No one can dispute the awesome superhero-creating powers of Stan "The Man" Lee, but that doesn't stop him from questioning the super-creations of other pioneering comics writers. While he's quite proud of the "scientific" rationale behind his own heroes, he says he still finds the reasoning behind Superman's flight just plain "frustrating."
In an interview with TVKids, Lee talked, as he has many times before, about how he created iconic characters like Spider-Man and the Incredible Hulk. He wanted to avoid the lack of an explanation for the powers of his heroes, so he got all methodical and came up with real reasons for things like climbing walls barehanded and literally turning green with rage.
"For example, I didn't just have Spider-Man gain a spider power miraculously, I did it as scientifically as possible—he was bitten by a radioactive spider," Lee said. "It could have happened to anybody. When the Hulk became the Hulk, it just didn't happen casually—there was a gamma-ray bomb that exploded. If you ask me what a gamma ray is, I would have no idea at all, but it sounds very scientific, I think."
Yeah, we know, radioactive spider bites aren't really the kind of thing that "could have happened to anybody," but he's talking about comic book reality here. And according to Lee, creating that sense of inciting events behind the powers of his heroes was a kind of response to the lack of such things across the street at DC.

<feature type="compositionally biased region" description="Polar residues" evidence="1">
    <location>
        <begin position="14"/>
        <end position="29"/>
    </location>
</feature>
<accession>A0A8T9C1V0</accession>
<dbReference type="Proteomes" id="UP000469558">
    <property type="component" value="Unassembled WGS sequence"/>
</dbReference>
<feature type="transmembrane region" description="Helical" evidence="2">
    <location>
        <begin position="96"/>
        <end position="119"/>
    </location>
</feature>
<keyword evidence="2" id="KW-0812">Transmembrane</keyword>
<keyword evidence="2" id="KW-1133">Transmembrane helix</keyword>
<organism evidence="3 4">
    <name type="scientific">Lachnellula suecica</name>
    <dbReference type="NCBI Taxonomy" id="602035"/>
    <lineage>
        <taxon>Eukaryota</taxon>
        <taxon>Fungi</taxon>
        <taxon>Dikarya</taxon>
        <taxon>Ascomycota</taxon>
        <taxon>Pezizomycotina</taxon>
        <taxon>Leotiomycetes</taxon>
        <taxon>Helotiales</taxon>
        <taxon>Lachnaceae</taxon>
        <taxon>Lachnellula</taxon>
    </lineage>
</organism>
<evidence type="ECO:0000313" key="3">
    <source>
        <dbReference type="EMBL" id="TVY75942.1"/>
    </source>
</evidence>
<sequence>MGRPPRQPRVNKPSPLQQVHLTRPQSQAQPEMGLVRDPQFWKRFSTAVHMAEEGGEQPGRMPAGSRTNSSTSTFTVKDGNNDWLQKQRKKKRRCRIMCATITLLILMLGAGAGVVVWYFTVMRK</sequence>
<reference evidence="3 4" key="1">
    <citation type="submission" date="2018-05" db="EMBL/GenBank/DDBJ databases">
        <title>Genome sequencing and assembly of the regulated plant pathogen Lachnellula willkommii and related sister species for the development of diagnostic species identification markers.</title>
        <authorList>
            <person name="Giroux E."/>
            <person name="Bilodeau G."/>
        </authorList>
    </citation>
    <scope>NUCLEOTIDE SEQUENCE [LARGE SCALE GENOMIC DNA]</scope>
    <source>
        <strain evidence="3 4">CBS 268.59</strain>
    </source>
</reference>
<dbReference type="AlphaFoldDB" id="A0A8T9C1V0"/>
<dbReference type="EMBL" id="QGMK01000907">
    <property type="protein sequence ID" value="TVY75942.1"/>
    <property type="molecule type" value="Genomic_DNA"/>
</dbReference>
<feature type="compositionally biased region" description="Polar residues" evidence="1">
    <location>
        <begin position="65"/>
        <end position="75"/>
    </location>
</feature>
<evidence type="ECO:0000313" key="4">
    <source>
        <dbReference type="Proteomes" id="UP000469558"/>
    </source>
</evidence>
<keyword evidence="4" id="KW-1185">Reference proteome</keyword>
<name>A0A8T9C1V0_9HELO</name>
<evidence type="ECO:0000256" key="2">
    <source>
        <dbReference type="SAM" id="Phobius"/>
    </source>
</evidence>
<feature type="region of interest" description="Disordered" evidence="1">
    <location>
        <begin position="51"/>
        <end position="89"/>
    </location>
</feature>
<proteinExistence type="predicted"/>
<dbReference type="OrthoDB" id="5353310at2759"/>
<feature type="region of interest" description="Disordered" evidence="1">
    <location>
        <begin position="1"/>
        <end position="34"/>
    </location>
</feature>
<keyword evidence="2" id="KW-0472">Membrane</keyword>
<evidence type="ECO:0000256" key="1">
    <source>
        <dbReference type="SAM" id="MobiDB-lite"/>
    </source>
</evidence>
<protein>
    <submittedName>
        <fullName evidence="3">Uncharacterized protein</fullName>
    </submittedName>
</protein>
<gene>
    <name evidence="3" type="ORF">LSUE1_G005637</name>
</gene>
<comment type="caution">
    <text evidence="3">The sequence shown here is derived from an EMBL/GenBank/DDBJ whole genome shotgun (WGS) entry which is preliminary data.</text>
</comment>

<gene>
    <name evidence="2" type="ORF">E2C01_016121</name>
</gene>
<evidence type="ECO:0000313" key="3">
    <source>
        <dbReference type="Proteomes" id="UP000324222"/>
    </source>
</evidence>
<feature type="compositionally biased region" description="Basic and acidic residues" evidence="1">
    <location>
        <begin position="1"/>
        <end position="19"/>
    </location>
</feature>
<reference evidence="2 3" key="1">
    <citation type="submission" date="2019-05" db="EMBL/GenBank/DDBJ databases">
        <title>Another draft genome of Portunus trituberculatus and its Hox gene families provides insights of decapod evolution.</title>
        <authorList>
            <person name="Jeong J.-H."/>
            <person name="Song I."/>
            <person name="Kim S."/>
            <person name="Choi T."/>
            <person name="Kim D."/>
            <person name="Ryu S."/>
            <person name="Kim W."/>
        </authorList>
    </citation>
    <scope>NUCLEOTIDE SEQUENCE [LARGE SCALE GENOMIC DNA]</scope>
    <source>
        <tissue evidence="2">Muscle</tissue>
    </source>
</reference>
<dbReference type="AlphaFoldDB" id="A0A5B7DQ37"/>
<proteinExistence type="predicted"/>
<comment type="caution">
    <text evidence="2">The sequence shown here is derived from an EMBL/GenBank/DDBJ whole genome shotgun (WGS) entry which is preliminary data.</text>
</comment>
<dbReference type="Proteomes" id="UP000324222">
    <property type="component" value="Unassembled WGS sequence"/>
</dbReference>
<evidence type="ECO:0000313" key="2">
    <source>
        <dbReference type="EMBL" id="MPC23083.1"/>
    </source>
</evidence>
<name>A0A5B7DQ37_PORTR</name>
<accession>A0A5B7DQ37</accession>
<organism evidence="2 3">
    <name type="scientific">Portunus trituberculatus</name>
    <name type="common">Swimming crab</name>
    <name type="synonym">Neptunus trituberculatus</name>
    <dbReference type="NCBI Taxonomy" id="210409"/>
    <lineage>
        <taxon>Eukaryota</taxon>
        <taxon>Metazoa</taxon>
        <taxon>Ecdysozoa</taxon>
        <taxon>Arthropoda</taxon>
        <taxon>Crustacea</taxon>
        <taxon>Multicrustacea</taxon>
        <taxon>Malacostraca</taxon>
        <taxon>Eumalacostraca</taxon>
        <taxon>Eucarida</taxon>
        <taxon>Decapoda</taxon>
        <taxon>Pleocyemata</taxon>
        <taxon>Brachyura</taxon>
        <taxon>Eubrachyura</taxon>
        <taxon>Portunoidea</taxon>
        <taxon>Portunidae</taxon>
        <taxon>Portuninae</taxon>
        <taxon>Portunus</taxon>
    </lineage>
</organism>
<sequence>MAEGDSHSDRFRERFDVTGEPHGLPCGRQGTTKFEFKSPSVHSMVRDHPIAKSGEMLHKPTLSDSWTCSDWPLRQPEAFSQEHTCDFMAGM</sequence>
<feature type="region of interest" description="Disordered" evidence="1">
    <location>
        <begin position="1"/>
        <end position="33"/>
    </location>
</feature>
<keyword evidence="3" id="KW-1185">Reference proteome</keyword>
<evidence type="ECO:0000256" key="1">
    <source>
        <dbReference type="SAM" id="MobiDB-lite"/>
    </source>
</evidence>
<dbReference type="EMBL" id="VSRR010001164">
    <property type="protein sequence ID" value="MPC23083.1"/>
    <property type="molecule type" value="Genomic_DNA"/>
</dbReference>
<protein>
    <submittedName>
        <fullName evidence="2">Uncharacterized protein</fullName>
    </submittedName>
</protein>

"Here's the example: You've seen Superman flying on the screen, haven't you? What is his means of propulsion? What makes him fly? He doesn't have a jet engine, there's nothing pushing him, he just sort of assumes a horizontal position, lies on the air and off he goes," Lee said. "When I wanted a character to fly, such as the Silver Surfer, I gave him a flying surfboard—perfectly scientific, perfectly understandable, and not the least bit as frustrating as wondering how Superman does it. So as you can see, science is really something I'm very much into, and every factor of our stories is as scientifically accurate as I can make them."
OK, well, the Silver Surfer was an alien who got his flying surfboard from a gargantuan, planet-eating cosmic superbeing that wanted to destroy his world. But if The Man wants to call that "scientifically accurate," who are we to split hairs?
Seriously, though, Lee has prodded at the competition many times before, and it always seems to be in the spirit of good fun. Plus, he's obviously talking about storytelling rationale here, and not reality ... we think. At any rate, it does raise an interesting point about the differences between the flagship heroes of the Big Two comics publishers.
Does it make a hero better if he or she's got something like a radioactive spider backing things up, or is it more interesting to just go with the "he's an alien strengthened by the power of the sun" argument? The debate won't ever be settled, but we know Lee will always side with Spidey.
(via Comic Book Movies)